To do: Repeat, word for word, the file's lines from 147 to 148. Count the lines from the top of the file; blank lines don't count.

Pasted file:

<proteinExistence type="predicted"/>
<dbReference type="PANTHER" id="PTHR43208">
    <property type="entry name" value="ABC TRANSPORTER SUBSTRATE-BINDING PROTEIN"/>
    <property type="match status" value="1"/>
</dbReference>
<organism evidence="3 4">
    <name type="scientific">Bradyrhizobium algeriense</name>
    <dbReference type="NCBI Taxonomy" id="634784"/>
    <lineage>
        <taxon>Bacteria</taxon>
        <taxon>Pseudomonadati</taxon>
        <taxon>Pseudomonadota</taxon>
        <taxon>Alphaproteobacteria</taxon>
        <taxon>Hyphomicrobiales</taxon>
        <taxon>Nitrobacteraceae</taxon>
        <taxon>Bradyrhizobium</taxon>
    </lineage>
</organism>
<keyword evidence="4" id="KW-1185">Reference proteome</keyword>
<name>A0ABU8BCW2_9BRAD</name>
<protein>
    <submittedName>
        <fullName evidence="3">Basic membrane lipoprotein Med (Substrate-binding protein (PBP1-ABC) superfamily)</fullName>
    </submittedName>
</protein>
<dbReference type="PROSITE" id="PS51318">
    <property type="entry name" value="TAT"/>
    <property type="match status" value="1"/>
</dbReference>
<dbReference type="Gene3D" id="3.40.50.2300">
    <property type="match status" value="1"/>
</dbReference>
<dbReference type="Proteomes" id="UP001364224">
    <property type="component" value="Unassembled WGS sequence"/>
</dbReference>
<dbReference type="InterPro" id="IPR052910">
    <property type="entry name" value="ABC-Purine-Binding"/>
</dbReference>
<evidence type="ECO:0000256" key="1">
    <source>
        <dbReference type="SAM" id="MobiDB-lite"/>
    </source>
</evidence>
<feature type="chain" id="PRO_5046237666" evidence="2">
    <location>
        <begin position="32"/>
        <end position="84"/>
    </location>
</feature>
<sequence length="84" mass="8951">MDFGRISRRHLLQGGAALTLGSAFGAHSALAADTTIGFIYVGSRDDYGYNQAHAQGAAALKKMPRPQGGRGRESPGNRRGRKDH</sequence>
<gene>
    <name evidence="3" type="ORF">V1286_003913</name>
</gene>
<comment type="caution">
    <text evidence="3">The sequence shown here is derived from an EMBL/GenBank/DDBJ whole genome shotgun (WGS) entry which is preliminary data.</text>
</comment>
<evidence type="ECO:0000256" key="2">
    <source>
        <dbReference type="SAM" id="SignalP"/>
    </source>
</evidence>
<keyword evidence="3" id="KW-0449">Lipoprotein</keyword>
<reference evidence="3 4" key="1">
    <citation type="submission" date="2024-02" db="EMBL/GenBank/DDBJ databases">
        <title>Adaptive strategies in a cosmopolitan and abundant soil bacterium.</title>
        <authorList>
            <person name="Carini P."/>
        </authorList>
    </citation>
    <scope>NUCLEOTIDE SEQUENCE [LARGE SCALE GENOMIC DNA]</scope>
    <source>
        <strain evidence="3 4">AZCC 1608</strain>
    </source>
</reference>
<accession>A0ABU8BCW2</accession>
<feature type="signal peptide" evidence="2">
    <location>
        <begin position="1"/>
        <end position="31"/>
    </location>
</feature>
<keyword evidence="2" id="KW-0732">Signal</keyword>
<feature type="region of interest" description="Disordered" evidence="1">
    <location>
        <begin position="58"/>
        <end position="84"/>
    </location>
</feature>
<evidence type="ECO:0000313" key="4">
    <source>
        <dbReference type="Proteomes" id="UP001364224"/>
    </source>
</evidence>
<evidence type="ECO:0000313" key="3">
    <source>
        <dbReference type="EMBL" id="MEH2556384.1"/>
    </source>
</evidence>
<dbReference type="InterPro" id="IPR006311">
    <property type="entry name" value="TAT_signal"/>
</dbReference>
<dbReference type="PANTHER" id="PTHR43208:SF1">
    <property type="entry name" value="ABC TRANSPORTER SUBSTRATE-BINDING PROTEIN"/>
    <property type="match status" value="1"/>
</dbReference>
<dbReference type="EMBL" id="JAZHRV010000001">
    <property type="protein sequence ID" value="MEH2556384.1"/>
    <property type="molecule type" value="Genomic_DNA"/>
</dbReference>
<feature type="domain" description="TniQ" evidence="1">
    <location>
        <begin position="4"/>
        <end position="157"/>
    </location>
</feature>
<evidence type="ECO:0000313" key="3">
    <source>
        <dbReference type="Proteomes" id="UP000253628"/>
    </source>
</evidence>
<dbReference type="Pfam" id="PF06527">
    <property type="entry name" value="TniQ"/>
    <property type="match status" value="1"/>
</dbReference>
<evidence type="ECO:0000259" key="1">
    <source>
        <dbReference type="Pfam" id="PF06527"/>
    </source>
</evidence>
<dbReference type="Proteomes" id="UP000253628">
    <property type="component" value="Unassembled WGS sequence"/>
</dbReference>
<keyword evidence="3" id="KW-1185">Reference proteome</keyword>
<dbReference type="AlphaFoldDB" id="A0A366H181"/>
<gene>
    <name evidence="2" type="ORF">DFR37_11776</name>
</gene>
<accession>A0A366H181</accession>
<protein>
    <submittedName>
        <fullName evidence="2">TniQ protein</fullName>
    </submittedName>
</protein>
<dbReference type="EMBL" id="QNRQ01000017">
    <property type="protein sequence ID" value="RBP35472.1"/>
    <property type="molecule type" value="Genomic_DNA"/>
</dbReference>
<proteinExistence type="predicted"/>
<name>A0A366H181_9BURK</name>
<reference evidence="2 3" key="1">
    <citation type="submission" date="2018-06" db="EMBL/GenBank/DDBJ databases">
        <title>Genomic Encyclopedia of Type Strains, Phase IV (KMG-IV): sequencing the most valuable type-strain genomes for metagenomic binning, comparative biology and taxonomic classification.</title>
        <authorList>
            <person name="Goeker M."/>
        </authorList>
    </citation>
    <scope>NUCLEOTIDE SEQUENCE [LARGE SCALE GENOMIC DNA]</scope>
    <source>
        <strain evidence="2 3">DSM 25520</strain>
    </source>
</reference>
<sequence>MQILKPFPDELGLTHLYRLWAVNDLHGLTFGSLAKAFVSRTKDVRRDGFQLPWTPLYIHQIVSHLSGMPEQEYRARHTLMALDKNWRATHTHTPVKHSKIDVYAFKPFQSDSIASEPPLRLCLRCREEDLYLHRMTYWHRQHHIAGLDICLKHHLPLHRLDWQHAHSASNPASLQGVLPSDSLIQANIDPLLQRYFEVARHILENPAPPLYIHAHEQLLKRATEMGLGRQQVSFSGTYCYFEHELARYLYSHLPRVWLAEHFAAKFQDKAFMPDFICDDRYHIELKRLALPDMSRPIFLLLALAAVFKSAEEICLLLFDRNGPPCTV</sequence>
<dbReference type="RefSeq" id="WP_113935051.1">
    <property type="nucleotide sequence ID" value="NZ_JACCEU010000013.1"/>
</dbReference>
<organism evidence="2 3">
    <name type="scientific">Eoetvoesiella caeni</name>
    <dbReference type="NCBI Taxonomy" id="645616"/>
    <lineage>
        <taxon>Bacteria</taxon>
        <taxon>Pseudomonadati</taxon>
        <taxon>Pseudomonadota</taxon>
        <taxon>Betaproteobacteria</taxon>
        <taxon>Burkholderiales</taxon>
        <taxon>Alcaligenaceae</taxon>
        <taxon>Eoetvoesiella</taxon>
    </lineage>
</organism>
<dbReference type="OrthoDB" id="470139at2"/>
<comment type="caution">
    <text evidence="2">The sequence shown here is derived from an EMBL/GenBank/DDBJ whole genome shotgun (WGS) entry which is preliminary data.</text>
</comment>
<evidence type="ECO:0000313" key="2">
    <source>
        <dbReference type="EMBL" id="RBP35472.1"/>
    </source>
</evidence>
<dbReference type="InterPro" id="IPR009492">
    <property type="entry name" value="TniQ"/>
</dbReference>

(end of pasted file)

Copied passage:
</dbReference>
<proteinExistence type="predicted"/>